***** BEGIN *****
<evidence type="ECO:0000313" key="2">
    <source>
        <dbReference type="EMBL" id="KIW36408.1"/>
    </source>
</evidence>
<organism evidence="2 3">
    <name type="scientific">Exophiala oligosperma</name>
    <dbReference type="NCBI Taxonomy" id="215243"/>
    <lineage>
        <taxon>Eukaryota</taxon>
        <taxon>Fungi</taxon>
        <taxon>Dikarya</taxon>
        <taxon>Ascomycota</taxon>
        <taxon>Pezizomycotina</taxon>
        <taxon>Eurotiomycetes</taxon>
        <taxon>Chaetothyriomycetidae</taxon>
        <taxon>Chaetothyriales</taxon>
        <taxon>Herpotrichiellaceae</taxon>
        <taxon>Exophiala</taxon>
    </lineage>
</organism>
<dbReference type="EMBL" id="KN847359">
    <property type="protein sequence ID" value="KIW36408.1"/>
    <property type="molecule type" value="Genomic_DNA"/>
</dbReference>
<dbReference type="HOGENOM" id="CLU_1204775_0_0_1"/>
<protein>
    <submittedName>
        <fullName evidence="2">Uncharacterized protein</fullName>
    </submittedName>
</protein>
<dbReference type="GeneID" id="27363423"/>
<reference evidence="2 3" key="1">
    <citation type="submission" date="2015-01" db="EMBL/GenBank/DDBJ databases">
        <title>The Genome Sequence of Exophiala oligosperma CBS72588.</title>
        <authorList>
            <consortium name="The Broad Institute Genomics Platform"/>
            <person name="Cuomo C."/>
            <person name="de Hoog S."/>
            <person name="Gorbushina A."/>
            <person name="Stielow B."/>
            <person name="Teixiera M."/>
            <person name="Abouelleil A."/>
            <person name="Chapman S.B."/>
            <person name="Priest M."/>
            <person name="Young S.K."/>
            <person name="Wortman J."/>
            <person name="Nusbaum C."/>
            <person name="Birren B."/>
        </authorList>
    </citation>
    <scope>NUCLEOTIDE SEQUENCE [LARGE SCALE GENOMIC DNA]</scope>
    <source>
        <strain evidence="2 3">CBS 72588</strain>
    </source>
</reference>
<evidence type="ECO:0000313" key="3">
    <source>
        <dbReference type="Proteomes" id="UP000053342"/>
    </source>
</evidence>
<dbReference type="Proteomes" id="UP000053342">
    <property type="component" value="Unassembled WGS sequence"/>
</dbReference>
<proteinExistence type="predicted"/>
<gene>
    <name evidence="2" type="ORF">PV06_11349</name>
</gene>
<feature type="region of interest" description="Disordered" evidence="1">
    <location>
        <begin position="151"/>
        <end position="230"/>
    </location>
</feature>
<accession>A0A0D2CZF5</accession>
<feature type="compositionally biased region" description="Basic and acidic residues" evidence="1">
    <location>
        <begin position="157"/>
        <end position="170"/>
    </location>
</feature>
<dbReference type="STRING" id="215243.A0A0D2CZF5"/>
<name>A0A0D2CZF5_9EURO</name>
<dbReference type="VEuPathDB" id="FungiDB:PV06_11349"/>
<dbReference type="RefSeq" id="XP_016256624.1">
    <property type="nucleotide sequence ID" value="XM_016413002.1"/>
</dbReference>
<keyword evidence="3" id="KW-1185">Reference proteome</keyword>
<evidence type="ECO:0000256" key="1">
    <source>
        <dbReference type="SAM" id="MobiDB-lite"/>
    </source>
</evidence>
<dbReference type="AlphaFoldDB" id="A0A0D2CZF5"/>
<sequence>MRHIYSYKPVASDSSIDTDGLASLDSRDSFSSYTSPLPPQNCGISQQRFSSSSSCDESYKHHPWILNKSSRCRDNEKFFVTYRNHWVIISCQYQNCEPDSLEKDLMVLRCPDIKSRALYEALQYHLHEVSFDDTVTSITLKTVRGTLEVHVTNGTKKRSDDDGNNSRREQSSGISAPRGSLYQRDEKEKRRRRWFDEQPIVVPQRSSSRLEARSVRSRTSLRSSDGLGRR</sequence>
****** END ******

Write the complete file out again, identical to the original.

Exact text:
<evidence type="ECO:0000313" key="2">
    <source>
        <dbReference type="EMBL" id="KIW36408.1"/>
    </source>
</evidence>
<organism evidence="2 3">
    <name type="scientific">Exophiala oligosperma</name>
    <dbReference type="NCBI Taxonomy" id="215243"/>
    <lineage>
        <taxon>Eukaryota</taxon>
        <taxon>Fungi</taxon>
        <taxon>Dikarya</taxon>
        <taxon>Ascomycota</taxon>
        <taxon>Pezizomycotina</taxon>
        <taxon>Eurotiomycetes</taxon>
        <taxon>Chaetothyriomycetidae</taxon>
        <taxon>Chaetothyriales</taxon>
        <taxon>Herpotrichiellaceae</taxon>
        <taxon>Exophiala</taxon>
    </lineage>
</organism>
<dbReference type="EMBL" id="KN847359">
    <property type="protein sequence ID" value="KIW36408.1"/>
    <property type="molecule type" value="Genomic_DNA"/>
</dbReference>
<dbReference type="HOGENOM" id="CLU_1204775_0_0_1"/>
<protein>
    <submittedName>
        <fullName evidence="2">Uncharacterized protein</fullName>
    </submittedName>
</protein>
<dbReference type="GeneID" id="27363423"/>
<reference evidence="2 3" key="1">
    <citation type="submission" date="2015-01" db="EMBL/GenBank/DDBJ databases">
        <title>The Genome Sequence of Exophiala oligosperma CBS72588.</title>
        <authorList>
            <consortium name="The Broad Institute Genomics Platform"/>
            <person name="Cuomo C."/>
            <person name="de Hoog S."/>
            <person name="Gorbushina A."/>
            <person name="Stielow B."/>
            <person name="Teixiera M."/>
            <person name="Abouelleil A."/>
            <person name="Chapman S.B."/>
            <person name="Priest M."/>
            <person name="Young S.K."/>
            <person name="Wortman J."/>
            <person name="Nusbaum C."/>
            <person name="Birren B."/>
        </authorList>
    </citation>
    <scope>NUCLEOTIDE SEQUENCE [LARGE SCALE GENOMIC DNA]</scope>
    <source>
        <strain evidence="2 3">CBS 72588</strain>
    </source>
</reference>
<evidence type="ECO:0000313" key="3">
    <source>
        <dbReference type="Proteomes" id="UP000053342"/>
    </source>
</evidence>
<dbReference type="Proteomes" id="UP000053342">
    <property type="component" value="Unassembled WGS sequence"/>
</dbReference>
<proteinExistence type="predicted"/>
<gene>
    <name evidence="2" type="ORF">PV06_11349</name>
</gene>
<feature type="region of interest" description="Disordered" evidence="1">
    <location>
        <begin position="151"/>
        <end position="230"/>
    </location>
</feature>
<accession>A0A0D2CZF5</accession>
<feature type="compositionally biased region" description="Basic and acidic residues" evidence="1">
    <location>
        <begin position="157"/>
        <end position="170"/>
    </location>
</feature>
<dbReference type="STRING" id="215243.A0A0D2CZF5"/>
<name>A0A0D2CZF5_9EURO</name>
<dbReference type="VEuPathDB" id="FungiDB:PV06_11349"/>
<dbReference type="RefSeq" id="XP_016256624.1">
    <property type="nucleotide sequence ID" value="XM_016413002.1"/>
</dbReference>
<keyword evidence="3" id="KW-1185">Reference proteome</keyword>
<evidence type="ECO:0000256" key="1">
    <source>
        <dbReference type="SAM" id="MobiDB-lite"/>
    </source>
</evidence>
<dbReference type="AlphaFoldDB" id="A0A0D2CZF5"/>
<sequence>MRHIYSYKPVASDSSIDTDGLASLDSRDSFSSYTSPLPPQNCGISQQRFSSSSSCDESYKHHPWILNKSSRCRDNEKFFVTYRNHWVIISCQYQNCEPDSLEKDLMVLRCPDIKSRALYEALQYHLHEVSFDDTVTSITLKTVRGTLEVHVTNGTKKRSDDDGNNSRREQSSGISAPRGSLYQRDEKEKRRRRWFDEQPIVVPQRSSSRLEARSVRSRTSLRSSDGLGRR</sequence>